This weekend, my family and I flew from Missouri to Delaware to visit my brother who’s in the air force. We nearly missed our flight in St Louis because of a very dedicated TSA agent who spent 15 minutes investigating a small jar of baby food in our diaper bag.
He was concerned because the ingredients list included fruit juice from concentrate. You see, that’s a liquid, and it’s liquid we’re really concerned about. If the ingredients list only had solids, there wouldn’t be a problem. I was floored. This man never questioned what was actually inside the opaque container. He trusted fully that whatever was in there was as specified on the ingredients list. When he read “grape juice,” he knew that was a liquid, and that they were supposed to screen liquids. He radioed for backup from other TSA agents (no joke) and after a lengthy discussion, decided to run it through the x-ray machine again, just in case.
What made this guy so rigid in his thinking that he aggressively screened a substance that he was 100% convinced was grape juice? I’ll tell you my opinion.
He was taught a skill and how to apply that skill algorithmically, as a systematic way of accomplishing a goal. The skill is baggage screening; the goal is to prevent dangerous substances from be taken onto an airplane (a worthy motive). He’s given guidelines like “here’s how you screen a liquid to make sure it isn’t some sort of explosive” and then told to apply it to any liquid he runs into. It doesn’t matter whether it makes sense, he just has to do things the way he’s been told to do them, replacing what should be done with what he knows how to do and hoping that will be good enough.
Welcome to software development.
As frustrated as I was with that guy, many of us in the software field are no better. We become “Rails programmers” or “Java gurus” or “.Net Masters,” and no matter what problem we’re confronted with, we’re PRETTY SURE we can solve it with the set of tools we’re already very experienced with. My goal is to produce an efficient and functional product, my skill is writing rails applications, and I’ve been guilty of conflating the two and presumptuously deciding that my actual goal is to produce a rails app that does what this client wants because, hey, that’s what I’m good at!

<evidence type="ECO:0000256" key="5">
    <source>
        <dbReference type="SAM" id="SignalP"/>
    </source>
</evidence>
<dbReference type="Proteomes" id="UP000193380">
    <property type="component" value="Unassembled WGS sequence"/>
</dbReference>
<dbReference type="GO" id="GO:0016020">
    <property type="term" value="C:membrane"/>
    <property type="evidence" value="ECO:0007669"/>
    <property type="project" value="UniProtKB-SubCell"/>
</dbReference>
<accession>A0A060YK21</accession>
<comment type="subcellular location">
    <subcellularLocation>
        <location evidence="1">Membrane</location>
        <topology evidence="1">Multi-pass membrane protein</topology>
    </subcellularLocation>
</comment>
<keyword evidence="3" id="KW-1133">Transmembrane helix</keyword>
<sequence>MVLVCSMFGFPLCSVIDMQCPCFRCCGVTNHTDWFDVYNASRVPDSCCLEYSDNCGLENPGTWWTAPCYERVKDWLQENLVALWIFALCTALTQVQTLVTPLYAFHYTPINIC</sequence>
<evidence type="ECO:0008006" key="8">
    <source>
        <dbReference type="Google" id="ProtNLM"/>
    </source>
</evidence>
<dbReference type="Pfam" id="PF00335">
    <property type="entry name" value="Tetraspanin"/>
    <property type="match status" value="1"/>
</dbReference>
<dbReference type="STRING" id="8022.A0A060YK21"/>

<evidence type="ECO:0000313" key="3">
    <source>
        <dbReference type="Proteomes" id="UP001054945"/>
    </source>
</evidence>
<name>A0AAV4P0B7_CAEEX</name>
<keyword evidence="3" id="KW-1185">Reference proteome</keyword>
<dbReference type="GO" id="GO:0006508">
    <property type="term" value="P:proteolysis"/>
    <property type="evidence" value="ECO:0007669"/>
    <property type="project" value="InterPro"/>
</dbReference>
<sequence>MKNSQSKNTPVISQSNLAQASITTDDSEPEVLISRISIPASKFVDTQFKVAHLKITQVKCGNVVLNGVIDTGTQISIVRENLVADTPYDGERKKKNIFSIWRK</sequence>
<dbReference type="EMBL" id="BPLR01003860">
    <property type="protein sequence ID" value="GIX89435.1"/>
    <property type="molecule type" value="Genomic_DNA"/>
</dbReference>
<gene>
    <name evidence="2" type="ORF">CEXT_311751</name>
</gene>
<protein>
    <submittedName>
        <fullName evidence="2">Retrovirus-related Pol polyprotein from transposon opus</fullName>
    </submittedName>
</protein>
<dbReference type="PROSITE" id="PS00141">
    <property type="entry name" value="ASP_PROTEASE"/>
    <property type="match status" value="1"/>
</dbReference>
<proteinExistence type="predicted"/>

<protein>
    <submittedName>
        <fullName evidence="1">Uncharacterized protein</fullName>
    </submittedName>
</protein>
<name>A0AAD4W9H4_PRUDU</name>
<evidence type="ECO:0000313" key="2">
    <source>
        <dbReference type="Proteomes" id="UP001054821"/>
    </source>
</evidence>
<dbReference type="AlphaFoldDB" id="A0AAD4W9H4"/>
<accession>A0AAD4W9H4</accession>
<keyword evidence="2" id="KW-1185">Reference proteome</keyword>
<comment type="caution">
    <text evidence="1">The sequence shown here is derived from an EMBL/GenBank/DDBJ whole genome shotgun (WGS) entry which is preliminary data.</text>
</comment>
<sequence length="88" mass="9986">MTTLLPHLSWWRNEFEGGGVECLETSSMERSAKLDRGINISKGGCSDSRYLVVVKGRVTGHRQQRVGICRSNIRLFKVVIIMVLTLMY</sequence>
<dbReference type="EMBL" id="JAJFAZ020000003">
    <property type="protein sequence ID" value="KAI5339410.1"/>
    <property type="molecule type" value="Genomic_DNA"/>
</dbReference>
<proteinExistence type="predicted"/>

Here at 12 Spokes, we recognize how easy it’d be to get stuck in a TSA rut because the tools we use will eventually fall by the wayside (are there even any COBOL shops left?). We want to avoid that rut. We want to spread out across the technological landscape and have enough knowledge to determine the right tool for the right job.
That’s why every developer here has the authority to spend a little time every week playing with a new tool or reading about a new language. I have spent time with Titanium for mobile apps, advanced coffeescript, node.js, and backbone, and I’ve got plans for dives into many other technologies in the future. I love that fact, and I think it makes me a more well rounded asset than the one-track-code-machine I would be otherwise.
If you’re interested in moving your team away from specific skills and toward the goal of producing the right solution for your clients, check out the “Thoughtworks Technology Radar.” It’s a good (and opinionated) starting point for picking up the pulse of current developments in the software ecosystem.